When I was in school, I was starved for information about who I really am. I ached to hear stories about people who look like me, or see the names of Black scholars in math or science, or even to talk about Africa, without talking about poverty and slavery. Today, too many Black schoolchildren are having the same experience.
Too often, students’ first exposure to Black History occurs through the study of slavery. Too often, Africans are portrayed in schools as savage, barbaric people. Those who came to the Americas were “lucky” because they were saved from savage, unstable, poverty-stricken Africa.
But the reality is, thousands of years of Black history existed before contact with Europe. Too often, teachers don’t know enough about the history of African civilizations to teach their students adequately.
Black scholars like W.E.B Du Bois and Carter G. Woodson realized the only way to liberate Black Americans from shame about our origins would be to educate ourselves about who we truly are. Teaching the history of African civilizations increases everyone’s accurate understanding of world history. In doing so, Black people’s rightful place as equal actors in history becomes visible.
Carter G. Woodson intended Black History Week, which later became Black History Month, to teach the history of Black people in our totality, not just in America. But it has taken incredible amounts of work by pan-African scholars to change entrenched Euro-centric mindsets. For much of the 20th century, scholars debated what should have been obvious, that ancient Egypt was an African civilization. Yet even today, Hollywood movies continue to depict the Egyptians as European and/or non-Black.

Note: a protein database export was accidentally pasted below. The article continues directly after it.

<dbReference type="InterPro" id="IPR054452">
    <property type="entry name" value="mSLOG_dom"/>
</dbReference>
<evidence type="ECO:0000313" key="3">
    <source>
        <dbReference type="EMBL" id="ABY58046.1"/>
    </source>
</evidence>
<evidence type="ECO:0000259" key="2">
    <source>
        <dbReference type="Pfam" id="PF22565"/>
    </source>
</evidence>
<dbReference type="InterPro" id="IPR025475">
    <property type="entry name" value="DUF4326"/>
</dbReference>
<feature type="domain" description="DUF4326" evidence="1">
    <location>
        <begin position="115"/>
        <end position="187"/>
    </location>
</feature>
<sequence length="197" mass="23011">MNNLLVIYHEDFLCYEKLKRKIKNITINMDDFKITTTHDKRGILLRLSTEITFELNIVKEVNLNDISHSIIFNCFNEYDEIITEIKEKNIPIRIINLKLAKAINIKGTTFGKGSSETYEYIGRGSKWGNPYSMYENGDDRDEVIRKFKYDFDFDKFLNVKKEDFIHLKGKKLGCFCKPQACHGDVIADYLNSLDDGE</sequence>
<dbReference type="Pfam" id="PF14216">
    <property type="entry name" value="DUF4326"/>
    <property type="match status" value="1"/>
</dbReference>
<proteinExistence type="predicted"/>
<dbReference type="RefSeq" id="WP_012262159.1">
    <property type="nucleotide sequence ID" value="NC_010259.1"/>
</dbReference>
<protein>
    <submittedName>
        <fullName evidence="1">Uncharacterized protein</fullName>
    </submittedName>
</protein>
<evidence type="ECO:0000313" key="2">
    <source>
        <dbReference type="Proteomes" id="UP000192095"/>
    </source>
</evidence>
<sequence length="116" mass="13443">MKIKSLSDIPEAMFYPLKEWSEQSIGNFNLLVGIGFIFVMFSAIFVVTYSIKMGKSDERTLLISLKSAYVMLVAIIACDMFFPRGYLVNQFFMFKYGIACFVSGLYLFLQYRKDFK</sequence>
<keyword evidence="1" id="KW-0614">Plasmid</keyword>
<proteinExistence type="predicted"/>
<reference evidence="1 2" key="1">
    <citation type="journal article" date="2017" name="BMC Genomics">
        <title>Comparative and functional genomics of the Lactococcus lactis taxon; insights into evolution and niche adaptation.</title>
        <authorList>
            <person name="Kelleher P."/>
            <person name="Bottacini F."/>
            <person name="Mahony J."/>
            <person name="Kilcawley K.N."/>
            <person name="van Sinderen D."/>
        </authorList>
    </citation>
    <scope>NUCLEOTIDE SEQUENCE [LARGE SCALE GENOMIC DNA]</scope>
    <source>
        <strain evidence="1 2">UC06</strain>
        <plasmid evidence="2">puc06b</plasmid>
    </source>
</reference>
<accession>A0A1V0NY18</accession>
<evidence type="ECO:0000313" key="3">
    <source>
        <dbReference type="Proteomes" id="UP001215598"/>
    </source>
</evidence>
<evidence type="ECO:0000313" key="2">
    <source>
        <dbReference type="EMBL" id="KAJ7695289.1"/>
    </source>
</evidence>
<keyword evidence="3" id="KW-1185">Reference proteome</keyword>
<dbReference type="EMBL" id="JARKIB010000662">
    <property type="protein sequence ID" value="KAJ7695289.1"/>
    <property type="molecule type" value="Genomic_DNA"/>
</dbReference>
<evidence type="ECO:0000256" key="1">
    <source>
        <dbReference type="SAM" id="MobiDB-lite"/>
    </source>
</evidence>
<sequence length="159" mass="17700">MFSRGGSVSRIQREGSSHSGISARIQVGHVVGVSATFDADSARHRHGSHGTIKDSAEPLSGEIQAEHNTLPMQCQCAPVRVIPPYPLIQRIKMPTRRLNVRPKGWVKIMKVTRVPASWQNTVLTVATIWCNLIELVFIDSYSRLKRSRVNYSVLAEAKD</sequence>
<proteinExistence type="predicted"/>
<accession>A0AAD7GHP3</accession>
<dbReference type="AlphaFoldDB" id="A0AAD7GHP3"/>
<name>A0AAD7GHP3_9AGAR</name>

The new wave of pan-African scholars are using genetics, archeology and other scientific advances, to present more accurate picture of Africa. With these tools, I am proud to say I can trace the totality of my family’s Black history story and timeline in both Africa and the Americas.
We can trace our African history through the empires of Nubia, Ghana and Mali. We know our ancestors were rice farmers. We know our enslaved ancestors first arrived in Virginia and later traveled to Arkansas. We are Mende people (who are part of the larger Mandiko/Niger-Congo ethnicity) who came to the Americas in the late 1600s. You can read more on this history and my family’s story here.
My children know their ethnicity. They know their history is as long, rich, and deep, as the Western history they are forced to learn in schools. I am now developing a course and curriculum to pass this gift on to as many Black schoolchildren as possible. My goal is to fulfill Carter G. Woodson’s dream for Black HIstory Month, for Black students to know who they are, where they come from, and the beauty, power and complexity of African civilizations.